chronotype


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chronotype

(krōn-ō-tīp'),
A person's preference for daytime vs. nighttime activities.
[chrono- + type]

chronotype

(krŏn′ə-tīp′, krō′nə-)
n.
The circadian rhythm of a given organism that determines if alertness and productivity are greater in the hours of early morning or later in the day.
References in periodicals archive ?
and chronotype on pre- and post-exercise autonomic cardiac control in soccer players in relation to an acute session of HIIT.
To categorize the subjects into different chronotype groups based on Horne-Ostberg's morningness-eveningness questionnaire
Mongrain V, Carrier J, Dumont M, 2005, Chronotype and Sex Effects on Sleep Architecture and Quantitative Sleep EEG in Healthy Young Adults.
Sleeping in on weekends tells your body that your early morning routine is just an arbitrary schedule and that it should stick to its chronotype.
Internet addiction and its relationship to chronotype and personality in a Turkish university student sample.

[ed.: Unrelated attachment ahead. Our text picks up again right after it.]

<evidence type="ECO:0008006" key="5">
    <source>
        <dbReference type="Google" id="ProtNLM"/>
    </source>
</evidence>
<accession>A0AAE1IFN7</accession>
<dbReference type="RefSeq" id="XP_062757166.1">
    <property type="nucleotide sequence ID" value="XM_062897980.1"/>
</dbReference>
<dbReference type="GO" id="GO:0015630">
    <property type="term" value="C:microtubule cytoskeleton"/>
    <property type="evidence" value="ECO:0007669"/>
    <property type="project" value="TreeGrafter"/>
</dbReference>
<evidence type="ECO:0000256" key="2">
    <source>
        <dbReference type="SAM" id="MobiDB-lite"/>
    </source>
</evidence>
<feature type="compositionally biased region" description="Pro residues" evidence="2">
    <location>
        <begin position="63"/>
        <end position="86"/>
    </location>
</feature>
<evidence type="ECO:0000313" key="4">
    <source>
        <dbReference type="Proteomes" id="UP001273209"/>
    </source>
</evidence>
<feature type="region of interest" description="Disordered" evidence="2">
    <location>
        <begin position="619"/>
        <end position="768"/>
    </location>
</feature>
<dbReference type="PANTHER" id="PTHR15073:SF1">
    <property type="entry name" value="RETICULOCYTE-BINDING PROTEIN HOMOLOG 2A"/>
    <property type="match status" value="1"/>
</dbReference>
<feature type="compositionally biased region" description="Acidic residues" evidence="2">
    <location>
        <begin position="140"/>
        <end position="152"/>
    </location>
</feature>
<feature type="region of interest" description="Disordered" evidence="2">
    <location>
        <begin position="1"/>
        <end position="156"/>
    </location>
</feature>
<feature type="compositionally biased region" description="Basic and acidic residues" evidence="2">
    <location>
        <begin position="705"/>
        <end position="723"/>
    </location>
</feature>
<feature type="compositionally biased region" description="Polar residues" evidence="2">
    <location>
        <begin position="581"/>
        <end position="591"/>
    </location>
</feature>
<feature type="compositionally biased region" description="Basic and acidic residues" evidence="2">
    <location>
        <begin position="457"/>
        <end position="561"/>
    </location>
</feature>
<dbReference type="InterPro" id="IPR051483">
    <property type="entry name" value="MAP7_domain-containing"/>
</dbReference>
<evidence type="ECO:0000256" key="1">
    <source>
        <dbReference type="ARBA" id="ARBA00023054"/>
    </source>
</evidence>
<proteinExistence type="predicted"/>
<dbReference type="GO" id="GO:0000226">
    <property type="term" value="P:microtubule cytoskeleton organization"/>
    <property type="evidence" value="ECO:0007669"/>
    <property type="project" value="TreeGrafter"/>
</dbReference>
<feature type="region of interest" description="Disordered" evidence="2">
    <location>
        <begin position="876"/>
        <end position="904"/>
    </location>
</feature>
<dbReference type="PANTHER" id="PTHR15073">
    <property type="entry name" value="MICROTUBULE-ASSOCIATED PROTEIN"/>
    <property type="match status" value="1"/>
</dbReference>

Or am I in the clear because my night-owl chronotype makes me an evening angel?
The Chronotype, of Rice Lake, is said to be the largest weekly in the northwestern part of the state, with a circulation of about 10,000.
Adams Publishing Group, LLC declared on August 1 that it had acquired the assets of Chronotype Publishing Company located in Rice Lake.
Previous research has indicated that there may be a significant relationship between chronotype and mood seasonality.
He further explained that a particular time of day can be a good or bad to perform these tasks as a function of the chronotype of the individual involved, although there are times that are bad for everyone, like siesta time or in the early hours between 3.
It has been termed chronotype (Randler, 2008; Randler & Saliger, 2011), and it has been suggested that chronotype is a possible predictor of body mass index (Culnan, Kloss, & Grandner, 2013) and obesity (Soreca, Fagiolini, Frank, Goodpaster, & Kupfer, 2009).
He argues that the category chronotype in Bakhtin's dialogism can be used to understand Job, because it assists readers to see that one text strategically includes several genres and chronotypes as modes of communications to develop the plot and the characters' ideas, worldviews, appearances, and voices.